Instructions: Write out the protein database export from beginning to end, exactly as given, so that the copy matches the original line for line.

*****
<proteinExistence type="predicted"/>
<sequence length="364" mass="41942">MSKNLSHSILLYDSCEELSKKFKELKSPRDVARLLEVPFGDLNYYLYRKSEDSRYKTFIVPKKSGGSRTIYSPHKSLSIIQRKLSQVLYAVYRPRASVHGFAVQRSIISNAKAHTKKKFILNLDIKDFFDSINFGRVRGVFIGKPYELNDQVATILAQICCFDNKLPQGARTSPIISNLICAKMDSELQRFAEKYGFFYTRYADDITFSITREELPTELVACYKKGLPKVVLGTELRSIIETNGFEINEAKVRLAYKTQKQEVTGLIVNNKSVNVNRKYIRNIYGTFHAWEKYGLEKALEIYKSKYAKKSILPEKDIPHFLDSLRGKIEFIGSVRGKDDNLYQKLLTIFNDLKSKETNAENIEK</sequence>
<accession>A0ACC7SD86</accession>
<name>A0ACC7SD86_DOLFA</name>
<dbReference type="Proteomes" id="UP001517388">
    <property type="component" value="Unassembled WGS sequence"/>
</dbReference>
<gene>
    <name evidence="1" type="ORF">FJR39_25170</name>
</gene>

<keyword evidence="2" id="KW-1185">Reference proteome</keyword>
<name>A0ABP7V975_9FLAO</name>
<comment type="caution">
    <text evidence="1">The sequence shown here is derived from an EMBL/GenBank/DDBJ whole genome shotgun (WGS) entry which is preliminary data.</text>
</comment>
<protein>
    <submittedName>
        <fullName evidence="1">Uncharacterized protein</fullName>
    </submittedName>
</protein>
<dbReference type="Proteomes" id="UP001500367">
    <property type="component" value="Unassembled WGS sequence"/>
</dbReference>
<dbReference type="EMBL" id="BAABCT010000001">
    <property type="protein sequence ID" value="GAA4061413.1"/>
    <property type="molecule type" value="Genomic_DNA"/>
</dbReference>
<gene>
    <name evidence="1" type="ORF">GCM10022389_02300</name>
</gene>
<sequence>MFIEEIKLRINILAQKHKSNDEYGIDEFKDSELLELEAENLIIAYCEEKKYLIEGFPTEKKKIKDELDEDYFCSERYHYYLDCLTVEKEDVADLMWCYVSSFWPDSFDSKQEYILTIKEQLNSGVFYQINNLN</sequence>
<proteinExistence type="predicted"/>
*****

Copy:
<proteinExistence type="predicted"/>
<sequence length="364" mass="41942">MSKNLSHSILLYDSCEELSKKFKELKSPRDVARLLEVPFGDLNYYLYRKSEDSRYKTFIVPKKSGGSRTIYSPHKSLSIIQRKLSQVLYAVYRPRASVHGFAVQRSIISNAKAHTKKKFILNLDIKDFFDSINFGRVRGVFIGKPYELNDQVATILAQICCFDNKLPQGARTSPIISNLICAKMDSELQRFAEKYGFFYTRYADDITFSITREELPTELVACYKKGLPKVVLGTELRSIIETNGFEINEAKVRLAYKTQKQEVTGLIVNNKSVNVNRKYIRNIYGTFHAWEKYGLEKALEIYKSKYAKKSILPEKDIPHFLDSLRGKIEFIGSVRGKDDNLYQKLLTIFNDLKSKETNAENIEK</sequence>
<accession>A0ACC7SD86</accession>
<name>A0ACC7SD86_DOLFA</name>
<dbReference type="Proteomes" id="UP001517388">
    <property type="component" value="Unassembled WGS sequence"/>
</dbReference>
<gene>
    <name evidence="1" type="ORF">FJR39_25170</name>
</gene>

<keyword evidence="2" id="KW-1185">Reference proteome</keyword>
<name>A0ABP7V975_9FLAO</name>
<comment type="caution">
    <text evidence="1">The sequence shown here is derived from an EMBL/GenBank/DDBJ whole genome shotgun (WGS) entry which is preliminary data.</text>
</comment>
<protein>
    <submittedName>
        <fullName evidence="1">Uncharacterized protein</fullName>
    </submittedName>
</protein>
<dbReference type="Proteomes" id="UP001500367">
    <property type="component" value="Unassembled WGS sequence"/>
</dbReference>
<dbReference type="EMBL" id="BAABCT010000001">
    <property type="protein sequence ID" value="GAA4061413.1"/>
    <property type="molecule type" value="Genomic_DNA"/>
</dbReference>
<gene>
    <name evidence="1" type="ORF">GCM10022389_02300</name>
</gene>
<sequence>MFIEEIKLRINILAQKHKSNDEYGIDEFKDSELLELEAENLIIAYCEEKKYLIEGFPTEKKKIKDELDEDYFCSERYHYYLDCLTVEKEDVADLMWCYVSSFWPDSFDSKQEYILTIKEQLNSGVFYQINNLN</sequence>
<proteinExistence type="predicted"/>